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Overland Park police officers experience the debilitating effects of dementia

Overland Park police learn what it can feel like to have dementia

With an aging population, first responders can expect to have more encounters with people suffering dementia symptoms. To help understand the physical and mental challenges those with dementia can face, four members of the Overland Park Police Dep
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With an aging population, first responders can expect to have more encounters with people suffering dementia symptoms. To help understand the physical and mental challenges those with dementia can face, four members of the Overland Park Police Dep

A group of Overland Park police officers on Friday received a virtual lesson about living with dementia.

The officers donned glasses to blur their vision, thick gloves to hinder their dexterity, shoe inserts to make walking uncomfortable and earphones feeding them a disorienting cacophony of muffled voices and other sounds.

They were then instructed to perform a series of simple tasks.

“It was very eye-opening,” said Officer Debra Guieb. “It wasn’t easy.

The Virtual Dementia Tour training session was held at Morningside Place, a memory care facility in Overland Park.

The officers who took part in Friday’s exercise will share their experiences with fellow officers beginning next week. Overland Park plans to train all of its officers on how to better deal with people suffering from dementia or Alzheimer’s.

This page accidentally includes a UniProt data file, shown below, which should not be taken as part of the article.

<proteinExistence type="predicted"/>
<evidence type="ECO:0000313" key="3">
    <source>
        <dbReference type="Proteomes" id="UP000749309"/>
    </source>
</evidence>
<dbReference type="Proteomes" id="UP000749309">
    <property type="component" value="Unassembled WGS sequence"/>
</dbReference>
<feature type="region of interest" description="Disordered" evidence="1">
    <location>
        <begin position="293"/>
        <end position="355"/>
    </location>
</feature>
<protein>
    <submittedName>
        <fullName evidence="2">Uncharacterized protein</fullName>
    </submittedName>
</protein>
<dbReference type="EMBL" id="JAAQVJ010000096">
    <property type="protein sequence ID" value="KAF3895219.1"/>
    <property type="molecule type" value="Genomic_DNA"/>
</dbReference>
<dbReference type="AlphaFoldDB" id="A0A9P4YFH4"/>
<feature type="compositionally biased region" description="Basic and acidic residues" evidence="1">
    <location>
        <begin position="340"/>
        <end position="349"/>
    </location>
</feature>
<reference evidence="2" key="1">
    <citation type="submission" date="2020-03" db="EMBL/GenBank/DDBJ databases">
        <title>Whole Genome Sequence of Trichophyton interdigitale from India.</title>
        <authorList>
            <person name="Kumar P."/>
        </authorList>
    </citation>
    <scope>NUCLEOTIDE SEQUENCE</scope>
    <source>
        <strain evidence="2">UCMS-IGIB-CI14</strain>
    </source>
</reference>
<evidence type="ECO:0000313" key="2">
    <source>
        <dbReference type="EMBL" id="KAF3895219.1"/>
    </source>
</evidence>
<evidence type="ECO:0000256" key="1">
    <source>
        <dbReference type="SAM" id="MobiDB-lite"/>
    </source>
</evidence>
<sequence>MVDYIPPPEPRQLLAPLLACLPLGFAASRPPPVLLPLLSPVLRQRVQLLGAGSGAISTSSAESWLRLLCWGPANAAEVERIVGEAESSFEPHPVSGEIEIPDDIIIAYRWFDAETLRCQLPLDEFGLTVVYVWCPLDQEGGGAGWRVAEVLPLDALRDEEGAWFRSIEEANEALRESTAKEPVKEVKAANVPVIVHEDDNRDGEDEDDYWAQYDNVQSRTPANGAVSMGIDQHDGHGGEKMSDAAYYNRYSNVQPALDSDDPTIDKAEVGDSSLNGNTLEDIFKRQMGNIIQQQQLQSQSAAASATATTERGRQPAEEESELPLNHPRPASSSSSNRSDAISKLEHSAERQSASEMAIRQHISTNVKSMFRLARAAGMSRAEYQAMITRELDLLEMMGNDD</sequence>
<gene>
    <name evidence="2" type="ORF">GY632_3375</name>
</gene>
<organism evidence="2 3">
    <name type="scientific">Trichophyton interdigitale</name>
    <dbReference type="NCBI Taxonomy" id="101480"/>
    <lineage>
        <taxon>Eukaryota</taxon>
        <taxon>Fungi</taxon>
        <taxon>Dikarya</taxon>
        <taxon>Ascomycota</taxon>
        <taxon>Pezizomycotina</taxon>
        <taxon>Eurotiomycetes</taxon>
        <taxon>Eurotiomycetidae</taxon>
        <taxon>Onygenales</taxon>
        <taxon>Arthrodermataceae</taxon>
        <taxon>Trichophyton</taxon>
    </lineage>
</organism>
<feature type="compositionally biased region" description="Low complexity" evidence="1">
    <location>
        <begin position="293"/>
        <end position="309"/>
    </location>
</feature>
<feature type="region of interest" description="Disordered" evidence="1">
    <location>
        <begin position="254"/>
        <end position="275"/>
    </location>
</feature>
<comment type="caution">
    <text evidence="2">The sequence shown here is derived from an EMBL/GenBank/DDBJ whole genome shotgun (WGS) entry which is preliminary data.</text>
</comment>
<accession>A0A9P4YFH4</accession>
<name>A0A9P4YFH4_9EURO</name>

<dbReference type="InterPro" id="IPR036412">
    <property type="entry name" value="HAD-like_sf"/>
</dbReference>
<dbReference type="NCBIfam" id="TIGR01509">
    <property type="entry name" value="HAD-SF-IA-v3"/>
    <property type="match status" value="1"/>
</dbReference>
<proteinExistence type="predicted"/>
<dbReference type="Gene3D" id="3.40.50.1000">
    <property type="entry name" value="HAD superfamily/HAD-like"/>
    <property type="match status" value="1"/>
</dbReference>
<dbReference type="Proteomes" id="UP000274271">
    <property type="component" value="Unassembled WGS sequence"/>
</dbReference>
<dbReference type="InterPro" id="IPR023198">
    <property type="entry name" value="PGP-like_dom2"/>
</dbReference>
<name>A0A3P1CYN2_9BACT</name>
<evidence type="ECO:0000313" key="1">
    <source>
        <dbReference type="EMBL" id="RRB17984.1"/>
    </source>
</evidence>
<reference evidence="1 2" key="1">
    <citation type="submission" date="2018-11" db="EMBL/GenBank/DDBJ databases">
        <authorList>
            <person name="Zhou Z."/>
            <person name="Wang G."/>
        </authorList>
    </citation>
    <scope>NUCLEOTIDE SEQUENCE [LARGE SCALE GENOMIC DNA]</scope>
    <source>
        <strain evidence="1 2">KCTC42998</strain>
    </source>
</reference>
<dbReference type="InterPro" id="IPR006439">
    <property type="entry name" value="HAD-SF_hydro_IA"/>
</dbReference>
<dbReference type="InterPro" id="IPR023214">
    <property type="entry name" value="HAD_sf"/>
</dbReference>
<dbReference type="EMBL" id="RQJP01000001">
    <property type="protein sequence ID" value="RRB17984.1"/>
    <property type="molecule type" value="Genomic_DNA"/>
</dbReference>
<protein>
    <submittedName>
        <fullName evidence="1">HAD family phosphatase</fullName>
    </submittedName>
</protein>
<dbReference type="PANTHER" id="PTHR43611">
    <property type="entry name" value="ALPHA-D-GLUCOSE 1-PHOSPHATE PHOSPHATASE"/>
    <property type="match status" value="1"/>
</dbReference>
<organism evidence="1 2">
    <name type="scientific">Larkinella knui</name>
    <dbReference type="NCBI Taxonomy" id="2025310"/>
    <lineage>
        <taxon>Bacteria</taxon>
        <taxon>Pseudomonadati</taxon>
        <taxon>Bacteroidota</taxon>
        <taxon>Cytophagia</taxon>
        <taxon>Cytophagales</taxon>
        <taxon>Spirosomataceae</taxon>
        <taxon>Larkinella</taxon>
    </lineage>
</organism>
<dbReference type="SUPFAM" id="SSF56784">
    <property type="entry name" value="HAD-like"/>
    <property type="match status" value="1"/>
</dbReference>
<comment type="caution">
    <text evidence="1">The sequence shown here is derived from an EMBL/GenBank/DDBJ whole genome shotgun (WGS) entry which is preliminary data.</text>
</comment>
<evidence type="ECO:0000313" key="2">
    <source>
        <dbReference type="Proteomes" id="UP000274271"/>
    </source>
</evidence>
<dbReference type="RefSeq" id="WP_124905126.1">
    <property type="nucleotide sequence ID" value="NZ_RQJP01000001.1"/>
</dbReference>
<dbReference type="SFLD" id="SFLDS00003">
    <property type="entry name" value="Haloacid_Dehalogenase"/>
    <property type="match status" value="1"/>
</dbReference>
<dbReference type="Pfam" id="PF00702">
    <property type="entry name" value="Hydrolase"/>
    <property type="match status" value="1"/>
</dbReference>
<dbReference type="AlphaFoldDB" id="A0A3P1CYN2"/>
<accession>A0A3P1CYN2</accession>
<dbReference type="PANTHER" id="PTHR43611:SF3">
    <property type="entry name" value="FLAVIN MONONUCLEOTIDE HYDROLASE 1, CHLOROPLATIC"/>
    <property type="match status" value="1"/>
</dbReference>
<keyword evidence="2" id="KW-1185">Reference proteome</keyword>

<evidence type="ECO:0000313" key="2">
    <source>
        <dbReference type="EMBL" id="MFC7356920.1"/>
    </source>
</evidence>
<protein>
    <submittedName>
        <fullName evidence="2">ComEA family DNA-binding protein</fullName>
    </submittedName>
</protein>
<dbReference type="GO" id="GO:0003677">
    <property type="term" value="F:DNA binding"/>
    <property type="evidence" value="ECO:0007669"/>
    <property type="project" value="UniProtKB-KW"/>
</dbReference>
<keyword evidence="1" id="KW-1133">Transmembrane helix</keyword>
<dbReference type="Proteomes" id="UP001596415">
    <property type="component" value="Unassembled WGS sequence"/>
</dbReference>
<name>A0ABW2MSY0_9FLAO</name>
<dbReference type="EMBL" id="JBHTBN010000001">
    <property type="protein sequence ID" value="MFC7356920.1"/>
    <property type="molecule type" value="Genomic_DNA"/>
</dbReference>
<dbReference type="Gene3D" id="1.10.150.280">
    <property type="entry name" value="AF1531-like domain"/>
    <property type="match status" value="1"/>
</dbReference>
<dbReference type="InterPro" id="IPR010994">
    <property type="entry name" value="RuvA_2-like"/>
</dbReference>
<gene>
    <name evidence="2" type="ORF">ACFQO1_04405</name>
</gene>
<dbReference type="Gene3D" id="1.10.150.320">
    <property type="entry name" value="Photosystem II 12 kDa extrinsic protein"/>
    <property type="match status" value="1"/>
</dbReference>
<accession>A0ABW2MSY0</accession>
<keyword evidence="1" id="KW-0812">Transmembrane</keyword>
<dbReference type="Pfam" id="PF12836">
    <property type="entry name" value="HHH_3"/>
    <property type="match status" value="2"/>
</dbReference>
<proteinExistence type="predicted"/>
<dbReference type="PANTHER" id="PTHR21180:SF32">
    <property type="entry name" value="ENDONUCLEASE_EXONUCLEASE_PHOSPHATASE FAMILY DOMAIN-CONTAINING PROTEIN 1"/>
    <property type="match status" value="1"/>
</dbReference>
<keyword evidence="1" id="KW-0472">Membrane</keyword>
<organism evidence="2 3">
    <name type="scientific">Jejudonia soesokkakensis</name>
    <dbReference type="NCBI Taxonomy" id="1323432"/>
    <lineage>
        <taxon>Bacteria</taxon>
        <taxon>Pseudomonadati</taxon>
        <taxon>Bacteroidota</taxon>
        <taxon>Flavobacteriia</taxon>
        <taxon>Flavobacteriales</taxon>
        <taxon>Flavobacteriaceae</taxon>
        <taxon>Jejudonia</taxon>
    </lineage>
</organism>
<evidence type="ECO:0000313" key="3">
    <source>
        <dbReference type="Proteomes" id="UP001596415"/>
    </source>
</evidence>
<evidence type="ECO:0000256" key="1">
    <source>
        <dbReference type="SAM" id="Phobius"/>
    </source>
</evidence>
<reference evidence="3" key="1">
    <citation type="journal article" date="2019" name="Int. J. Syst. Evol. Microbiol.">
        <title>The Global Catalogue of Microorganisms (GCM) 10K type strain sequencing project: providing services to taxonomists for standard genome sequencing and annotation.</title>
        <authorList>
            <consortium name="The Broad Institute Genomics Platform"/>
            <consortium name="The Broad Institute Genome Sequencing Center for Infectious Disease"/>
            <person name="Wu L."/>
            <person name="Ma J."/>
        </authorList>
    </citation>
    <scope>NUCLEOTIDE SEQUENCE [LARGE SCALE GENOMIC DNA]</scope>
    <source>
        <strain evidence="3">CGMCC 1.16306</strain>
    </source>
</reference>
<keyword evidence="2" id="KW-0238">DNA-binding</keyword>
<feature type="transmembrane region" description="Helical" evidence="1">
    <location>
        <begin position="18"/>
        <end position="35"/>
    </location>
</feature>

With an aging population, officers can expect to have more encounters with people suffering dementia symptoms.

The number of people in Kansas diagnosed with the disease is expected to increase 21 percent by 2025.

“With Alzheimer’s soaring, first responders will be coming into ever more contact with people with the disease,” said Peggy Hackett, executive director of Morningside Place.

Detective Keith Hruska was the first officer to attempt the exercise Friday.

He said he found it frustrating to do something as simple as pouring water into a glass.

Hruska said the experience was a good way to understand what other people might be going through, and how officers need to be more patient with them.

And while he and the other officers had only a brief taste of disorientation, he said people with the disease are living with it “ 24/7 .”

Guieb said that as soon as she began the exercise, she had already forgotten what she had been instructed to do.

She folded towels, struggled to put on a sweater and tried to remember what else to do before she sat down and said, “I’m done.”

“I could see how difficult it can be for somebody to do daily stuff,” she said.

Ultimately, she thinks the training will help both officers and dementia sufferers be more safe in their interactions.

“I think it’s important that the community and sufferers and their families know that we care,” Guieb said.

Tony Rizzo: 816-234-4435, @trizzkc

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